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Wednesday, June 29, 2005

Wired writes about the underground spread of the Global Frequency pilot....


I'm not sure how I feel about this whole P2P file sharing business. I like the fact that I could, if I wanted to (but I don't), download music, movies and TV shows from new artists/performers/producers as well as old favourites. But, really, it is copyright infringement which, I think, is far more advangateous for the illegal downloader than it is for the artist being violated.

I can't imagine what good it might have done for you and the rest of CJ's cast/writers/producers if the first 2 or 3 episodes had been available for download on a P2P network several weeks before the show's debut on regular television, as was the case with Battlestar Galactica. Sure, it gets the fans hyped. But having the series available on P2P is also a major spoiler that could possibly affect the ratings of the series when it finally airs on regular television, and fewer eyeballs on the screen results in a cancelled TV show.

Then there's the situation where we have a series that never makes it to air and is only available on a P2P network, as is the case with Global Frequency. It definitely gets the word out about a great new show that got canned before it even had a chance to win an audience but I'm still undecided as to whether this form of marketing and promotion does more harm than good.

If my series got the green light to air on regular television and then I learned that the pilot was available on P2P several weeks before its telelvision debut, I'd be furious! I'd hunt down the little mother-f**kers who were responsible for the leak and have them thrown in jail, their spouses sold into slavery and their children thrown off the roof of the highest building I could find. However, if my series had been axed before it had even gone to air I would most definitely (secretly) have it made available on P2P, if only to have all of my hard work, my DREAM, see the light of day and develop the loyal international fan following it was meant to have.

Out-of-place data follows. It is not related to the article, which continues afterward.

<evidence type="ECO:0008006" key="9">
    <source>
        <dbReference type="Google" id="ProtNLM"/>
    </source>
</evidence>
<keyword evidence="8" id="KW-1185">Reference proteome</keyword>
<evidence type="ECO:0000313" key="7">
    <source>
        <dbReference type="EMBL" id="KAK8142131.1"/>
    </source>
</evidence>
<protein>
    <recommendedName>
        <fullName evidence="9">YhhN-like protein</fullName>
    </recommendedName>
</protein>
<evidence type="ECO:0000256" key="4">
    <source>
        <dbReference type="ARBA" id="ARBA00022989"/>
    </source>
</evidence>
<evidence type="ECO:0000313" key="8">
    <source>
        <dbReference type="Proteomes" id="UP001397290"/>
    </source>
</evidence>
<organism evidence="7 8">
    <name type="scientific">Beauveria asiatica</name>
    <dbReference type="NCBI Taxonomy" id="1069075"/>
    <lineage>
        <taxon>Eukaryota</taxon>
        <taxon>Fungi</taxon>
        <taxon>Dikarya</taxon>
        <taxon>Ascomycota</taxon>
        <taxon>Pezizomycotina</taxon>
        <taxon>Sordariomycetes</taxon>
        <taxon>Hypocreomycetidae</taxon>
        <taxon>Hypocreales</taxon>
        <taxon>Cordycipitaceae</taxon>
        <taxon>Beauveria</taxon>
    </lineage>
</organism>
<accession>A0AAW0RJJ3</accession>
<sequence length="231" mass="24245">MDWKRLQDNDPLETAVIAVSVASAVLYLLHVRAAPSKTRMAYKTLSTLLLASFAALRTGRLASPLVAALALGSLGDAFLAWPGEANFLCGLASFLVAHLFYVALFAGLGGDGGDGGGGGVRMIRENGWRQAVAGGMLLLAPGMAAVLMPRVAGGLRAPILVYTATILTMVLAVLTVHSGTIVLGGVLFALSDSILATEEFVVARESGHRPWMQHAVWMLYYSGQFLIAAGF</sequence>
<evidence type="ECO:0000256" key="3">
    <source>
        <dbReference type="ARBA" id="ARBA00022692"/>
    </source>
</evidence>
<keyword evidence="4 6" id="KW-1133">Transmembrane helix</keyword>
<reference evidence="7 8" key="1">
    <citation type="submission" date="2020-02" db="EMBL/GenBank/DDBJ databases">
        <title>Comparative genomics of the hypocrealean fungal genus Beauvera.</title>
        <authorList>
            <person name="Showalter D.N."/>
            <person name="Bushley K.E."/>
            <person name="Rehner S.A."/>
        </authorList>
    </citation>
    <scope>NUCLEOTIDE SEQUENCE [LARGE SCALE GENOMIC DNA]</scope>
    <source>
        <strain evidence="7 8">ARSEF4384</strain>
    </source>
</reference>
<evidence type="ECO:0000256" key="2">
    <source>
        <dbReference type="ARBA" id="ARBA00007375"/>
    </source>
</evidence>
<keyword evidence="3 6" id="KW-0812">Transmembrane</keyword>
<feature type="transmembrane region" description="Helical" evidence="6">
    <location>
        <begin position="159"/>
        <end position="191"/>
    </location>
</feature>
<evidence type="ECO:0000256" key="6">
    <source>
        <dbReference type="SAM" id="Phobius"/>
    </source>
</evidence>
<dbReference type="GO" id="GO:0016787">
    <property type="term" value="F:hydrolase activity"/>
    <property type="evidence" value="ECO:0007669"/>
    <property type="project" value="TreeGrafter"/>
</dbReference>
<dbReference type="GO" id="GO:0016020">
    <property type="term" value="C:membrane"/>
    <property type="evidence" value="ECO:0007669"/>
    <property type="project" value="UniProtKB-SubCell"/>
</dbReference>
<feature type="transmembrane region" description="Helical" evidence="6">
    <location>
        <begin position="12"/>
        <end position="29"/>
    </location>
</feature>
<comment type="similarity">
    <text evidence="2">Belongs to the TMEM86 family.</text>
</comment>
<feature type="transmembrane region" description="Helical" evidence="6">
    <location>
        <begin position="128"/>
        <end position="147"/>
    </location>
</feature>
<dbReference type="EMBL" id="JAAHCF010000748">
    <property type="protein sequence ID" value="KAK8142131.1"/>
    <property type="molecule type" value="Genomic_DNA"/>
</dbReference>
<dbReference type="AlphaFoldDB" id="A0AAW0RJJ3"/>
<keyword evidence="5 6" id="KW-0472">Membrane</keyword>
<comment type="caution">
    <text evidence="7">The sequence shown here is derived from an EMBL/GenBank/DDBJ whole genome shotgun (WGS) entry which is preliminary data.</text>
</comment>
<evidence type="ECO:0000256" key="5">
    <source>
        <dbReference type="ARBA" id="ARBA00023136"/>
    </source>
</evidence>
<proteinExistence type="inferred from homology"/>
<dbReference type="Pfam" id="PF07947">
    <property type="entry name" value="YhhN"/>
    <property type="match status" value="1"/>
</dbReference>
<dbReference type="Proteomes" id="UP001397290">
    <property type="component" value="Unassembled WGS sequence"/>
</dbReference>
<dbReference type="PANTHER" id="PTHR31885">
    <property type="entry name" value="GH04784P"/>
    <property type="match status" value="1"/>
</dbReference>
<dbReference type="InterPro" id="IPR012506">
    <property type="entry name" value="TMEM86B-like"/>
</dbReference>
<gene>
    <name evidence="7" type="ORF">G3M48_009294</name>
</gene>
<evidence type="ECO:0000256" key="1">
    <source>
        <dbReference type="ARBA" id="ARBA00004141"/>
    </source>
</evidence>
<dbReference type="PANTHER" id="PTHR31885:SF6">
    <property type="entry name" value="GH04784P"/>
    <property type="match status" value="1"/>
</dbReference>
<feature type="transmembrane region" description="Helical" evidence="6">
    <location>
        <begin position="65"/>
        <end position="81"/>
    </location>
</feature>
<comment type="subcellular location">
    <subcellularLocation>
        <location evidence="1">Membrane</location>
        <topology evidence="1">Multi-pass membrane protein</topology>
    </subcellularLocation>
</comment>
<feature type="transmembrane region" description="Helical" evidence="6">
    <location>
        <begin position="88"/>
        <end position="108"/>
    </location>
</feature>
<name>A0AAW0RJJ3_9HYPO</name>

By Blogger Kelly J. Crawford, at 12:50 PM  

In this particular case I feel like the Bittorrent downloaders were doing the equivalent of rummaging through someone's trash. Doesn't hurt anyone, and rescues a nice piece of furniture. I'm sure everyone who downloaded it would much rather have seen it full screen on television. I'm against copyright violations in general. But if a network's going to toss all of dozens of people's work in the trash, I don't feel too bad if other people take it out of the trash and broadcast it as the network should have done in the first place.

By Blogger Alex Epstein, at 1:23 PM  

Disclaimer: The file mysteriously appeared on my computer somehow.

I have seen the Global Frequency pilot and will state (for ANYONE involved in the project) that I WOULD buy a DVD of this project tomorrow morning if they released it. I have a free copy and watched it because it was a great piece of work denied me. Someone threw it away and did not want it. I would be so very happy if they took it back, cleaned it up, then wanted to sell it to me. This was about gaining access to something and proving the IS a market for it. This is not stealing a show that is readily available and screwing anyone out of money. People are BEGGING to give money for this product.

It is silly for anyone to state otherwise (when it comes to this show).


By Blogger John Donald Carlucci, at 4:19 PM  

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